potentially be beautiful photographic subjects, but there have always
    been photographing restrictions that are now even tighter.

    Something else we have a lot of in my area:

    http://www.richardsfault.com/images/wellsite/gallery.html
    ------------------------------------------------------------------------------

    Some people claim that there's a woman to blame, but I think it's all...

    Richard's fault!

    Visit the Sounds of the cul-de-sac at www.richardsfault.com
     
    richardsfault, Jul 20, 2004
    #10
  11. Gary Edstrom

    C J Campbell Guest

    Almost any official nuttiness is justified these days by saying "since
    9/11." The same nuttiness used to be justified by mouthing the magic words
    "but this is the nineties." Neither 9/11 nor the number of the year have
    anything to do with whether taking pictures of refineries (or anything else)
    is a dangerous activity.

    Is allowing people to take pictures of refineries a security risk? I suppose
    there is a remote possibility of that. Can anything be done about it?
    Probably not. People are going to take pictures of refineries, power plants,
    bridges, military installations, airports and everything else. They are
    interesting photographic subjects. The only way you are going to stop it is
    to confiscate all the cameras, in itself an impossible task.

    Okay, suppose some security guard or policeman accosted this photographer
    and asked him what he was doing. The photographer might have simply said he
    was taking pictures of the refinery. What would anyone do about it? The
    activity was legal. There is no requirement for this gentleman to explain
    himself. The police or security guard would have no cause to confiscate his
    camera equipment or even ask him for identification. They would not have
    probable cause for a search. In fact, any interference (depending on the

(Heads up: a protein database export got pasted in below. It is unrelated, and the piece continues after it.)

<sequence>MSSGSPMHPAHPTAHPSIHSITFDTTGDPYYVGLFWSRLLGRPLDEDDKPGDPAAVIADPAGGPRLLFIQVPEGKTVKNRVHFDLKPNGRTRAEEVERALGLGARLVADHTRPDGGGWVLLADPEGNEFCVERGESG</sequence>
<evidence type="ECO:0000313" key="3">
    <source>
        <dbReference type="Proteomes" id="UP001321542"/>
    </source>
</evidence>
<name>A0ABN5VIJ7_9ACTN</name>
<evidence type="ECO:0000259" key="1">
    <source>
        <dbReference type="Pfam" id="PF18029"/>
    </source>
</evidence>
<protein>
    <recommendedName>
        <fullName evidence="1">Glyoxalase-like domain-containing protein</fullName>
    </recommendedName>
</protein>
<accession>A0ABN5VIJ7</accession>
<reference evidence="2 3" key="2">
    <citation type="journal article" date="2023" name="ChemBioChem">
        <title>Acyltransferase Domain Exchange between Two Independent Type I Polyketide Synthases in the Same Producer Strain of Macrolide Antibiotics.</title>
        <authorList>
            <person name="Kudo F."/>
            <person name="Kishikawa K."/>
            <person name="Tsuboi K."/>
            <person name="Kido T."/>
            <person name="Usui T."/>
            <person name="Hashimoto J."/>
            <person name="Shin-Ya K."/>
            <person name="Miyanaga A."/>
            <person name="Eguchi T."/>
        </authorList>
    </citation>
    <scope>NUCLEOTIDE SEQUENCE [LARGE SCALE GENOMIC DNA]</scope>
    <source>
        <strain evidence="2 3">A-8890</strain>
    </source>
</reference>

nature of the interference) with his activity might have invited a lawsuit
    by the photographer and possible criminal prosecution of the police or
    security guard for assault, theft, conspiracy to deprive the photographer of
    civil rights, or interference in a business transaction.

    Time was in this country (and still is, though to a lesser extent) a black
    man could be picked up by the police and jailed just because he was driving
    an expensive car. Later on it was the hippies who were picked up for having
    long hair. Now it is photographers going about their ordinary business. The
    reasoning is the same, and just as bogus.

    As a pilot, I am especially sensitive to some of these issues. There are a
    great many flight restrictions that are likely to spring up without warning.
    They serve no real security purpose. What terrorist would abide by these
    restrictions? The government is powerless to do anything about people who
    violate the restrictions except to take away their pilot licenses, like a
    terrorist would care. On any given day there are half a dozen airplanes that
    fly too close to the President. I suppose we could shoot them all down if we
    cared nothing for innocent bystanders in the air and on the ground. Killing
    a dozen people a day simply because they got lost or did not know the
    President was in town probably would not be a good political move....
    (Imagine headline: Family of four shot down by Secret Service in tragic